February 27, 2021

Newyddion Cymru Ar-Lein : Wales News Online

Newyddion Lleol a Chenedlaethol Cymru – Local and National News for Wales

Applicants need to learn from planning refusals

APPLICANTS who are refused planning permission need to learn from the process if they ultimately want their scheme to be successful.

At a meeting members of Powys County Council’s (PCC)  Planning committee noted appeal decisions made by Welsh Government planning inspectors.

The original decisions have been made by Powys planners, and unhappy applicants can appeal to the Welsh Government planning inspectors to try and overturn the decision.

One appeal, for a development in Guilsfield near Welshpool which had been refused by planning inspectors, was brought up for discussion.

Cllr David Jones (Guilsfield – Independent), told the committee that there had been “four or five” applications to develop the same plot of land.

He wondered whether applicants could be told to stop submitting plans where they were refused permission several times?

Cllr Jones said: “Our planning department refuses it – then he appeals to Welsh Government and they refuse him as well.”

Lead professional planning officer, Peter Morris, said:  “Anyone can apply for planning permission – that’s their prerogative we can’t prevent people applying successively.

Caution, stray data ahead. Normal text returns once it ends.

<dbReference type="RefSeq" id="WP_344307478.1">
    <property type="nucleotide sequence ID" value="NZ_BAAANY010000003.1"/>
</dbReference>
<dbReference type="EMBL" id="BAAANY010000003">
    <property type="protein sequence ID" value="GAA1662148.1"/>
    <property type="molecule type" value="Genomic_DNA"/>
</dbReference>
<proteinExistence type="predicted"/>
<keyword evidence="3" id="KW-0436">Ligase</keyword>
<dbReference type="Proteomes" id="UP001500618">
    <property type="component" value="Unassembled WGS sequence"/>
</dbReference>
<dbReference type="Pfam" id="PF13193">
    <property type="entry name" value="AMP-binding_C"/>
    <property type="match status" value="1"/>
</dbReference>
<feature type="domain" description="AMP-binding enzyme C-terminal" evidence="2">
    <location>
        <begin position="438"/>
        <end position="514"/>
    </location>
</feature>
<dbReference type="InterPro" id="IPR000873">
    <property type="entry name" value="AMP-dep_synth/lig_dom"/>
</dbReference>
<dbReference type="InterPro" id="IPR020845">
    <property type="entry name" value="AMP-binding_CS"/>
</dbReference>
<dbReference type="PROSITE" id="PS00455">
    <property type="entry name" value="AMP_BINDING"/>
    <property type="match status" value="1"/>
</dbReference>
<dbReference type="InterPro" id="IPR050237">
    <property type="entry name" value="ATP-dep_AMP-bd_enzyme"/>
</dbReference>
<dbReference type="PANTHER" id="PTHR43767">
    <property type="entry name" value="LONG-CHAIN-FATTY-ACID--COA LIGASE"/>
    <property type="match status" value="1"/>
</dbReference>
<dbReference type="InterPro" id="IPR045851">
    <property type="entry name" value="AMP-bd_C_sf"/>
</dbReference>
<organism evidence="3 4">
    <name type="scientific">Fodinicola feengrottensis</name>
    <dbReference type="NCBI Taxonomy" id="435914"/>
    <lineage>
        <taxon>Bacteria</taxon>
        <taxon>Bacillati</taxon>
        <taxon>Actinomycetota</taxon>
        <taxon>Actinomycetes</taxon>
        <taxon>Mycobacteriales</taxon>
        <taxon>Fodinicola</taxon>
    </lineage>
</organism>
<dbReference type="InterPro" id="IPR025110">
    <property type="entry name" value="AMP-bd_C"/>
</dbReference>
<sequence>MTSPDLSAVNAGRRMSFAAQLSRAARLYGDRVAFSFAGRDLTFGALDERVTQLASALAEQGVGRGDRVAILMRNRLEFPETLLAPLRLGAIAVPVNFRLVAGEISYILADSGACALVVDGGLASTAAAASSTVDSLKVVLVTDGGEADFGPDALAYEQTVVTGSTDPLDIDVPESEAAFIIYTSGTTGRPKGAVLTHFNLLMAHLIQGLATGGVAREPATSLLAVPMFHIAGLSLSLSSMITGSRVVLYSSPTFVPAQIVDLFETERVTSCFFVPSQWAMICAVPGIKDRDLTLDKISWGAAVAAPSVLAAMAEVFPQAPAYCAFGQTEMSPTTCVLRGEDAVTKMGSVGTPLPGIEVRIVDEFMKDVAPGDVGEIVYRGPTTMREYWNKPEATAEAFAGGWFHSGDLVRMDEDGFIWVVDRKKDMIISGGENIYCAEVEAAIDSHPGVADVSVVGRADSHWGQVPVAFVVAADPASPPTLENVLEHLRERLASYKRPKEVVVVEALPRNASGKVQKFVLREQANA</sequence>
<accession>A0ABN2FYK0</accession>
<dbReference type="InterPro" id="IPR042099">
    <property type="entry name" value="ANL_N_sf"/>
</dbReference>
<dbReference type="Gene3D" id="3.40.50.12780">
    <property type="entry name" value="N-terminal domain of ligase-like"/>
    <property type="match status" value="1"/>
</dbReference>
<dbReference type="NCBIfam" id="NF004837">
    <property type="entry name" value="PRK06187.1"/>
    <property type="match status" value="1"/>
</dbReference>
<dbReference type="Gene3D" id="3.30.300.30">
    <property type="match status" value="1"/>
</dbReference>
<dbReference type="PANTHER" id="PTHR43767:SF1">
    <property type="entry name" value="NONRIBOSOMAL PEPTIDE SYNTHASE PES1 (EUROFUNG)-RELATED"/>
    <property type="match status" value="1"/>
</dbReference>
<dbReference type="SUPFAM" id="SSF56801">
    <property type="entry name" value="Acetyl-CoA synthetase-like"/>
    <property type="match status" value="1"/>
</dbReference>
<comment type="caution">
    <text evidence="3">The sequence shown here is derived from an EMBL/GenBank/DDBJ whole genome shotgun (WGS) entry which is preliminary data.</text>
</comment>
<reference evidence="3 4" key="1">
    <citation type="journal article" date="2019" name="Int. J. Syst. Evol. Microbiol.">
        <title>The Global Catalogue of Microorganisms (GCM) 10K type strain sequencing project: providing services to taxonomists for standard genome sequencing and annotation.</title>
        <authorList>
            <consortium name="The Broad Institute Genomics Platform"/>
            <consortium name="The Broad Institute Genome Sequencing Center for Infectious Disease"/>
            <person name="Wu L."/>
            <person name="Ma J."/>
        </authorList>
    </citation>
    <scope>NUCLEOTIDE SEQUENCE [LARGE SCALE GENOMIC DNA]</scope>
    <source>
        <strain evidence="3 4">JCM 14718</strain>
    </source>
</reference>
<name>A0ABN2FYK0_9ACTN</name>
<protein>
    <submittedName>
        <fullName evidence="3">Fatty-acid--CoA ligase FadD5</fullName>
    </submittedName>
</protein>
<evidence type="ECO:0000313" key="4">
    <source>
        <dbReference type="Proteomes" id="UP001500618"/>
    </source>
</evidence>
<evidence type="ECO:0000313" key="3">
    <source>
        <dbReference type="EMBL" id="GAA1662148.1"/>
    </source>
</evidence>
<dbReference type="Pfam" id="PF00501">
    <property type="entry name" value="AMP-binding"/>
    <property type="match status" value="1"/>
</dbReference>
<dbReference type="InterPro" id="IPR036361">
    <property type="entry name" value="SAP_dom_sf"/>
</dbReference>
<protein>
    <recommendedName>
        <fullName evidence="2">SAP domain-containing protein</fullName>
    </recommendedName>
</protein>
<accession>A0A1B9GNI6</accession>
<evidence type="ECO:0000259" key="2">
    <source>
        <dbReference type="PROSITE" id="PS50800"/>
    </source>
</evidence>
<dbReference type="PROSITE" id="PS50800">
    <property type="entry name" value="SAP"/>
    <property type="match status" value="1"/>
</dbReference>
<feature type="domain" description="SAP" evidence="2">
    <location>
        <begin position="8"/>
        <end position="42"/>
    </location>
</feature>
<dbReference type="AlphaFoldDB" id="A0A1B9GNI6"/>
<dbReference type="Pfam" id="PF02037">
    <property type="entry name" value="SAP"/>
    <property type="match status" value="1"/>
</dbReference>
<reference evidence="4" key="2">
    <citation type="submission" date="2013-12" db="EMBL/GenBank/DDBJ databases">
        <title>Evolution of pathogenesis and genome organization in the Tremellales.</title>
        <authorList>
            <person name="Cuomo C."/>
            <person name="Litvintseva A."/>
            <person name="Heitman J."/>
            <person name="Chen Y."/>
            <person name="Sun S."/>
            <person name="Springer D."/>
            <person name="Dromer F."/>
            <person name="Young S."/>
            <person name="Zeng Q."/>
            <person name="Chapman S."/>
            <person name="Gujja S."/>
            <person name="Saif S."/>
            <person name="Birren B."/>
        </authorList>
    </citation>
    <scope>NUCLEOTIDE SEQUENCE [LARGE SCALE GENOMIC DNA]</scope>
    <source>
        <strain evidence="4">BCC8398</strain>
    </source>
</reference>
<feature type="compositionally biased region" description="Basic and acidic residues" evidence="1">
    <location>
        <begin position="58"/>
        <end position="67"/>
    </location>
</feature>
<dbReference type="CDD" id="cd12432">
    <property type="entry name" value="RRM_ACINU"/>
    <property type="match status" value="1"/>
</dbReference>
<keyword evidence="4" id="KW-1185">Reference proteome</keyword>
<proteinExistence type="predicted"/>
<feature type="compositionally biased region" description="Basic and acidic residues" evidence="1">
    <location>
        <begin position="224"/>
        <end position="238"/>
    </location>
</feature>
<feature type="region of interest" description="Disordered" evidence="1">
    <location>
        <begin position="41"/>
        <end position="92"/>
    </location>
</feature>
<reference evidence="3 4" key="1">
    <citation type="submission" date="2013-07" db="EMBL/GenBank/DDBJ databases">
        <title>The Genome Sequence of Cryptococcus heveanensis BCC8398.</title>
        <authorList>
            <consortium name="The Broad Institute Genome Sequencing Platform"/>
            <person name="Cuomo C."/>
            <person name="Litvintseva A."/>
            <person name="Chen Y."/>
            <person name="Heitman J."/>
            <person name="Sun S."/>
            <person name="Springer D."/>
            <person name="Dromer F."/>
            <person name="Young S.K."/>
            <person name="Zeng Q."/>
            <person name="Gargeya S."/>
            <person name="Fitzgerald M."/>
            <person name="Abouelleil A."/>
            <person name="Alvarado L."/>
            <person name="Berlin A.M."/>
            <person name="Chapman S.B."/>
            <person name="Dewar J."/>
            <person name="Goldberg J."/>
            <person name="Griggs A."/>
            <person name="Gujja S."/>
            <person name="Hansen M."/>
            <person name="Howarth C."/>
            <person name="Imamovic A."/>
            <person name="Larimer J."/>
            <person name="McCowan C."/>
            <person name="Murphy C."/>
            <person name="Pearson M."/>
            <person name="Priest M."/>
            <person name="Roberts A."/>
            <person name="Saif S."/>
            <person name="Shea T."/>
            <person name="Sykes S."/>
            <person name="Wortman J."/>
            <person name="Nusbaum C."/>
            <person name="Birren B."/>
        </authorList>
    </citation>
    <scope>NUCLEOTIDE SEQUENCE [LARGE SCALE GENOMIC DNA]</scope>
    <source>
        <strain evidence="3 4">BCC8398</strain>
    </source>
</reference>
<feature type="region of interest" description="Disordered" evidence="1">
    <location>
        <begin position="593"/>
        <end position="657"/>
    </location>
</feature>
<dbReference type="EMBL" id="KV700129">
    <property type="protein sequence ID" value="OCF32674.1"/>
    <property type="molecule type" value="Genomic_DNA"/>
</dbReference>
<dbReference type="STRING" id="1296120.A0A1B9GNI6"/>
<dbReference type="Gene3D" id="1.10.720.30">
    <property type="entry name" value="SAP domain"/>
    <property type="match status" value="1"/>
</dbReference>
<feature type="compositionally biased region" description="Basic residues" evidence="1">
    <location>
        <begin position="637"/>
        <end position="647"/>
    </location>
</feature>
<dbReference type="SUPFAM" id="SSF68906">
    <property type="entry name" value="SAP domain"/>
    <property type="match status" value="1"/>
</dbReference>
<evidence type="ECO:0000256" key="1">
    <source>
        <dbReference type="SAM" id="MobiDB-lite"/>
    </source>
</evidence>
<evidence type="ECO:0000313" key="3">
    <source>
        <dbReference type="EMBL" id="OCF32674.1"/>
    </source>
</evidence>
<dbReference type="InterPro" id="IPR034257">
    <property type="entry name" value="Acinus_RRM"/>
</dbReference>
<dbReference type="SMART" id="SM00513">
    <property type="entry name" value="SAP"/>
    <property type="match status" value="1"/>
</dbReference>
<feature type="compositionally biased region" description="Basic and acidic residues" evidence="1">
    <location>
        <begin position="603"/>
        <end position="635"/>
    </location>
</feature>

“There are reasons why it’s been refused, and the appeals are being dismissed.”

Mr Morris explained that if he were an applicant getting a planning application turned down several times, he would look at why this was happening, and rectify the problems.

“I would have to address those reasons, that’s the way of overcoming the appeals dismissals it’s as simple as that, “said Mr Morris.

The appeal which stimulated the discussion was one made by Mr and Mrs Hares.

They want to build a dwelling and new vehicle access at “Dyffryn,” Breidden Way, Guilsfield.

Their proposal was to build a new house in the front garden of the property.

Planning inspector Richard Duggan believed that the living conditions of the current occupiers of Dyffryn affected by the proposals.

He explained it the new building would be  “oppressive” as well as pointing to a “loss of privacy,” for those living in Dyffryn.

But he did say that the highway access part of the scheme was acceptable.

“Having regard to the above and considered all other matters raised, I conclude that the appeal should be dismissed,”said Mr Duggan.

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